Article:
6 of the drawings, whereupon the bottom wall
sections 24 and 25 extend upwardly and inwardly
into meeting engagement from the rear and front
walls respectively, and the front and rear walls
extend upwardly and outwardly at a slight angle.
The rear wall 22 is of a slightly greater height
than the front wall and has the cover 2| hingedly
connected thereto, whereby the cover may be
swung over the box body and secured closed by
engagement of the hook 20 with the triangular 10
' are adapted to enter passages preferably in the
shaped portions 44 which connect vthe transverse
form of slots in the transverse partition‘ about to
be described during setting up or collapsing of
partition walls with the front and rear walls.
When the box is initially set up as shown in Fig?
ure 6, the legs 23 extend downwardly from the
meeting edges of the bottom wall sections and
the carton.
15
.,
.
The material between the score lines It and
the broken score. line I‘! constitutes a. front wall
30 while the material between the broken score
lines I‘! and | 8 constitute a topwall ‘3|, while the
bottom edge of the blank below the broken score
20 line l8 provides an attaching ?ap 32.
I '
Cut from the top wall 3| is a plurality of cross
or transverse partitions 33, all of which are pivot
ally connected to the front wall 30 and attaching
?ap'j32 ,on .the dotted lines 34. The cross par
25 titions 33 are so cut from the top wall 3| that
the end cross partitions both fold inwardly and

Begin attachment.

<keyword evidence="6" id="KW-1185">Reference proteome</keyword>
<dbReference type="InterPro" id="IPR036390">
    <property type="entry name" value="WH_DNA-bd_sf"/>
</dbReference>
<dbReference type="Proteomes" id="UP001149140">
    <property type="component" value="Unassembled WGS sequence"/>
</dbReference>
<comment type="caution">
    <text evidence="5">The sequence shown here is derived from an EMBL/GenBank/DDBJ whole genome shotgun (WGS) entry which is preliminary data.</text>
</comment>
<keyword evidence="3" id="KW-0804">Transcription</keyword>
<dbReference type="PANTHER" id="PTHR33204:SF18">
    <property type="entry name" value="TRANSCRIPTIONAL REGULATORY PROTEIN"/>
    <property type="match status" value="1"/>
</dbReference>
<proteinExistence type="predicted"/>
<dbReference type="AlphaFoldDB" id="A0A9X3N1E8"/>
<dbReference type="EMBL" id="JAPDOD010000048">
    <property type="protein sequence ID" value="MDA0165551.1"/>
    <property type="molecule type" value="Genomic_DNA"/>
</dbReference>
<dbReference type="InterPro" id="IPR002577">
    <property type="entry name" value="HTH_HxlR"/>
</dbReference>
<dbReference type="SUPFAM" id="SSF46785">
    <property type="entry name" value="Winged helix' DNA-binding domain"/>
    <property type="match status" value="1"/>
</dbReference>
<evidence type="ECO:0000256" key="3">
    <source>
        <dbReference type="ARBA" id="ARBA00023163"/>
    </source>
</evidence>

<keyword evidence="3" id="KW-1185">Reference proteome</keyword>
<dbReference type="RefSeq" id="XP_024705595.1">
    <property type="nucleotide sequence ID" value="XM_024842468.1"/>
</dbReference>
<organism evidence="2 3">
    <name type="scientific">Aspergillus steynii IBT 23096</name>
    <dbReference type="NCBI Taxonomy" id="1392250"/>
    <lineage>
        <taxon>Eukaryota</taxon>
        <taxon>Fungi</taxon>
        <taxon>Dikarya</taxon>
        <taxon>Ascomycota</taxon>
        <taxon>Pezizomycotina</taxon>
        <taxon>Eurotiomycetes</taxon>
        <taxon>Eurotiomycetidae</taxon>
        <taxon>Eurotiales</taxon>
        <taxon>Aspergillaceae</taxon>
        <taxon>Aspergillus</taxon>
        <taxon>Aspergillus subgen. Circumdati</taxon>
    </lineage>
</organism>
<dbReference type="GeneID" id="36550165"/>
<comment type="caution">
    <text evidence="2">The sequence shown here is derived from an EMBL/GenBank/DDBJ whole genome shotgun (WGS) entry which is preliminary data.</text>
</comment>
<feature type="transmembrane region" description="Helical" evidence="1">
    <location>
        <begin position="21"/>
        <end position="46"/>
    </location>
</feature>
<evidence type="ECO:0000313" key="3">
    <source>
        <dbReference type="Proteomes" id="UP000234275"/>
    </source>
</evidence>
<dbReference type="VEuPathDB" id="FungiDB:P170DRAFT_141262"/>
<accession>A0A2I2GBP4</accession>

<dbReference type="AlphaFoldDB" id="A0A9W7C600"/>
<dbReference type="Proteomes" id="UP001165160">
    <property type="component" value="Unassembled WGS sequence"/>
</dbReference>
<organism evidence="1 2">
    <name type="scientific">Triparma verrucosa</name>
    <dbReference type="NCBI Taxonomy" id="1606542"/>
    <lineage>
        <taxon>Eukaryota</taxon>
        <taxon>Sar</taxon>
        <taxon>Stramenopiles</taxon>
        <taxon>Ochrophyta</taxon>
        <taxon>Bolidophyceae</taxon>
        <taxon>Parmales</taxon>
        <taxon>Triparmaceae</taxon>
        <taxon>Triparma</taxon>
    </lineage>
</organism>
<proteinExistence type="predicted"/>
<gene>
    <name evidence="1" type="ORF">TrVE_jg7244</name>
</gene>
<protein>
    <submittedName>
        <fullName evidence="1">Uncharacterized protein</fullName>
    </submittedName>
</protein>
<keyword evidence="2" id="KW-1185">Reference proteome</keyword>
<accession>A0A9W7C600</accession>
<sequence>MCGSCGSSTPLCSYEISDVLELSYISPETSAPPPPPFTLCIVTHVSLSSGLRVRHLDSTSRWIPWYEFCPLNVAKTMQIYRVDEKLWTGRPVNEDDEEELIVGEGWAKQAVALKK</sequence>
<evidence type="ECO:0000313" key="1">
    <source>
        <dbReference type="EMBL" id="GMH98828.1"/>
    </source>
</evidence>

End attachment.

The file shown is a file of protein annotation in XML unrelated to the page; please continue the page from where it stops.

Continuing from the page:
a bridge piece 35 is formed midway of the blank,
there being four cross partitions on the left side
of the blank and only three on the right side, and
30 which when-swung down to their set up position,
provide a support for the‘central portion of the
bottom wall. By folding the partition walls 21
flat against each other and ?xedly securing the
same together, the cut outs 29 provide notches 45
in the top of the central longitudinal partition 20
and the open mouths of the notches are of a
width at least equal to the length of the folded
mid-portions of the transverse partitions and are
disposed in alinement with thefolded mid-por
25
tions of respective transverse partitions 33.
‘ After the carton has been assembled in the
manner just described, the transverse partitions
33 are folded inwardly to assume a vertical po
sition, the slots 31 receiving the longitudinal par
tition while the tongues 40 extend through the 30
divides thecarton into twelve separate cells, it » respective cut out slots 4|.
being-understood that the cross'partitions bridge
the centralllongitu'dinal partition as shown in
Figure 6.‘
The transverse partitions 33 are notched in
wardly. at their mid-portions from their- inner
35
sides to provide notches or passageways 31 which‘
are preferably shown as slots.
Each transverse
or cross partition is .foldable centrally and trans
40 versely upon its fold line 38 and which line ex
tends from the inner- end of its passageway 31
to .the top or head end of the cross partition.
The 'unnotched midportions of the transverse
partitions are in transverse alinement with the